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Health, safety concerns behind Willamette Speedway closure
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Health, safety concerns behind Willamette Speedway closure


LEBANON — Willamette Speedway is closed to the public until its management complies with Linn County’s Public Health and Safety Codes.

Electrical power was cut to the popular racetrack Monday, the heart of a racing schedule that started April 13 and ends Sept. 21.

Operators were warned in May that failure to comply with county safety codes by Aug. 12 would result in closure.

Races scheduled for this week at the half-mile dirt track have been moved to a sister track in Cottage Grove, according to information posted on the company’s social media page, which noted, “Willamette Speedway regrets to inform our racers and fans that the events on 8/14/19 are cancelled. We are diligently working on a full resolution with track ownership to avoid further cancellations.”

Robert Wheeldon, Linn County’s Planning Department director, said the county requested that power be cut after numerous attempts to see the facility brought into compliance with safety codes.

“Our department has had ongoing compliance issues including building, plumbing and electrical codes for a number of years,” he said. “They have never come into full compliance.”

The Democrat-Herald attempted to contact speedway management for comment, but calls had not been returned as of Wednesday afternoon.

Wheeldon said that this year, in conjunction with other inspections, new health and safety issues were noted by county inspectors. According to a May 3 letter to Speedway co-owner Jerry Schram, the county had conducted site visits on March 22 and 29, and April 8 and 30.

The letter also noted that the county has been working with the operation since 2012 and has waived permit fees to help rectify issues.

“We have notified the property owners and managers in writing and we set out compliance schedules, including inspection deadlines,” Wheeldon said. “They have done some and they haven’t done others. Ultimately, it is the county’s responsibility for health and safety at a facility that has hundreds of people every weekend.”

Numerous facilities have been constructed without proper permits or inspections at the property, according to county records. They include installation of two Conex boxes for use as an office and concession stand; an electrical room; a pole building; a men’s restroom; two VIP viewing areas; and fixtures in a women’s restroom.

Lebanon Fire Marshal Jason Bolen said the fire district has also inspected the operation.

“We have done life safety inspections and there were some items of concern to us," he said.

He added that Willamette Speedway operators were “working with us on those violations.”

On May 3, Linn County notified operators that by May 17, they needed to:

• Maintain compliance with the Lebanon Fire District conditional use approval letter of April 18.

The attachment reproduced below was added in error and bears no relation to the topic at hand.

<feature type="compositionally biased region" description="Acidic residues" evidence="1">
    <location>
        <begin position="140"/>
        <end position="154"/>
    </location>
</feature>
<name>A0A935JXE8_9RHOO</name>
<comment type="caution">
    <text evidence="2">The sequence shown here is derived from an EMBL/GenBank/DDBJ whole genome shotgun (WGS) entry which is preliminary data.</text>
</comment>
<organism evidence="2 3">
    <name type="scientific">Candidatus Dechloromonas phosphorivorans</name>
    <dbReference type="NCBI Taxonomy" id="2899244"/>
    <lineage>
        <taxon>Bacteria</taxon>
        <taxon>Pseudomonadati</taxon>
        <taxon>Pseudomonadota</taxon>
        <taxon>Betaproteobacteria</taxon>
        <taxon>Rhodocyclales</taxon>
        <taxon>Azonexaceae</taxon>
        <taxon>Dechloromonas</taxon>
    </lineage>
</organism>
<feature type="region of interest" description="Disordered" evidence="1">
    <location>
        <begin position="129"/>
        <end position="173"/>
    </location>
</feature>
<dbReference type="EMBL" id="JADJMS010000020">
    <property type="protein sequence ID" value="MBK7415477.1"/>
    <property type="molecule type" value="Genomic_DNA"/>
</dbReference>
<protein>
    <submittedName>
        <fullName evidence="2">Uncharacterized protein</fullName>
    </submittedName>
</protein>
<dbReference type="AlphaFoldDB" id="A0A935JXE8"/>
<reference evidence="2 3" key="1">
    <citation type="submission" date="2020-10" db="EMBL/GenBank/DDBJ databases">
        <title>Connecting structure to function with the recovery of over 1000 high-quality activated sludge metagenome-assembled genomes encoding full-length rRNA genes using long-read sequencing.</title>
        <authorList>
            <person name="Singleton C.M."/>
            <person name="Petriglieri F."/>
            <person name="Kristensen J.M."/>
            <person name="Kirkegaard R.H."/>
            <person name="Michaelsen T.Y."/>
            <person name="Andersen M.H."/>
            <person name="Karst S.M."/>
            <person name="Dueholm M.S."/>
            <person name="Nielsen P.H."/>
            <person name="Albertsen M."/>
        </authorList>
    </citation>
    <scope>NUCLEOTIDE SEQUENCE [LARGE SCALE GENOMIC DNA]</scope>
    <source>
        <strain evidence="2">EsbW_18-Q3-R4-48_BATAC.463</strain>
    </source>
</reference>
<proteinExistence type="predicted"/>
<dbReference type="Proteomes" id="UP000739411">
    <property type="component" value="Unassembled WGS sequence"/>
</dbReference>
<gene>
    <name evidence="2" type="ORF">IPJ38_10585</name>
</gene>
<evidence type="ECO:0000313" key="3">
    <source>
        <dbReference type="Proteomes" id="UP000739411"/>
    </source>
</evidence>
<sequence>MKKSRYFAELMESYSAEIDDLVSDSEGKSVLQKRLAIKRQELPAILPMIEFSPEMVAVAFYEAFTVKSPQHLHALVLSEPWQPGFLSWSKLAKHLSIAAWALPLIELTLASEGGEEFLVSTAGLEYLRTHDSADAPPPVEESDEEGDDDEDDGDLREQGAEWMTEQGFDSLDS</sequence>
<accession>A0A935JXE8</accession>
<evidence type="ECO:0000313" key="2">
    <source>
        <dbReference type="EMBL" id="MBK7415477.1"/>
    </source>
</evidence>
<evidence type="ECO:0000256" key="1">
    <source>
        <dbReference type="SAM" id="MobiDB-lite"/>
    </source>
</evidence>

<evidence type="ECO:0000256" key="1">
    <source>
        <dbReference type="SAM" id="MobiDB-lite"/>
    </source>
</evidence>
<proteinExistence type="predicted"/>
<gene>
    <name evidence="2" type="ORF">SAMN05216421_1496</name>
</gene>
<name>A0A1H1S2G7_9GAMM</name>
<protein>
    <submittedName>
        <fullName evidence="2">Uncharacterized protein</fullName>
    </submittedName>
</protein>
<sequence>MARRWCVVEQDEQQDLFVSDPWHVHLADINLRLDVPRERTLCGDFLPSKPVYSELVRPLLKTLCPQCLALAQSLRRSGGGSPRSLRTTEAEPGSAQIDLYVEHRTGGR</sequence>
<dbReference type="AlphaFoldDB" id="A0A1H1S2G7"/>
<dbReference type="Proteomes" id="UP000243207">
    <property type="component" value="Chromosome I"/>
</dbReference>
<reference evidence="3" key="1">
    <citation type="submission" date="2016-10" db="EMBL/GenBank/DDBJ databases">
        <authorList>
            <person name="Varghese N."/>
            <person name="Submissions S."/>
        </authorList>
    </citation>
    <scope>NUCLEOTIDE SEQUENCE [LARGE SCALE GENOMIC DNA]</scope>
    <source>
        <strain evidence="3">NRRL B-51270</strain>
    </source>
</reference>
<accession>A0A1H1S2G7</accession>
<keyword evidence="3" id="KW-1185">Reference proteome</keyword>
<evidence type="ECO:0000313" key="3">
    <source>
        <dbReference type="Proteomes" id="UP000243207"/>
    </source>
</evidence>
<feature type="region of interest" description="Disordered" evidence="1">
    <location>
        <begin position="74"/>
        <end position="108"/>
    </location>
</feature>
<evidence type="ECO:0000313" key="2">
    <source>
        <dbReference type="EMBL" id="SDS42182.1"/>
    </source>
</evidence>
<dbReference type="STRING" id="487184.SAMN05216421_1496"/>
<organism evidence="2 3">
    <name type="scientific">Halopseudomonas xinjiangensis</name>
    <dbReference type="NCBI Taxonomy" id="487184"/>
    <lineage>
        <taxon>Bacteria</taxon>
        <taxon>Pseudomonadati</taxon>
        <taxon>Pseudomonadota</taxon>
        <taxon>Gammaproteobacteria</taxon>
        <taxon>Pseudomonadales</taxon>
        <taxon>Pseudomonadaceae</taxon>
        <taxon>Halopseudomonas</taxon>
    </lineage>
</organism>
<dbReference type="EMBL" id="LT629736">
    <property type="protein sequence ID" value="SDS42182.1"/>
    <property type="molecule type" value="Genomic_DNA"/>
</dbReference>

• Provide hot water in restrooms.

• Provide an accessible family restroom.

• Provide proper installation of a Type I hood in the kitchen and obtain permits and inspection approvals.

• Cease and desist the use of the arcade until change-of-use and inspection approvals have been obtained.

Other conditions required by June 6 were:

• Obtain permits and begin work to install approved automatic sprinkler and fire alarm systems.

• Provide accessibility compliance for restrooms, VIP seating, parking and serving areas.

• Obtain inspection approvals of all outstanding permits.

Before the 2020 season opening, the county requires that:

• The east side grandstands, restaurant and restrooms be demolished or be brought into compliance with the Oregon Structural Specialty Codes.

• A certificate of occupancy be obtained for the entire facility.

In the May letter, county building official Suzanne Larson noted, “It is Linn County’s primary concern to safeguard the health, safety and welfare of the facility’s occupants, and thereafter the property.”

Linn County Commissioner Will Tucker said he “is very saddened to see any business close down due to safety concerns, but we take public safety very seriously. These health and safety codes are in place for good reasons.”

Dirt-track racing has a long history in Lebanon. For many years, racers competed at the city's rodeo grounds. But in 1964, they were no longer allowed to use the site and moved to what is now Willamette Speedway west of town on Airport Road.

Clair and Evelyn Arnold founded Willamette Speedway in 1966 and their family operated it until 2011, when they sold it to Jim and Jerry Schram of Vancouver, Washington. The brothers own an excavating company as well as other Pacific Northwest race tracks. Michael Short and Dan Diebele lease the facility from the Schrams.

Contact Linn County reporter Alex Paul at 541-812-6114.


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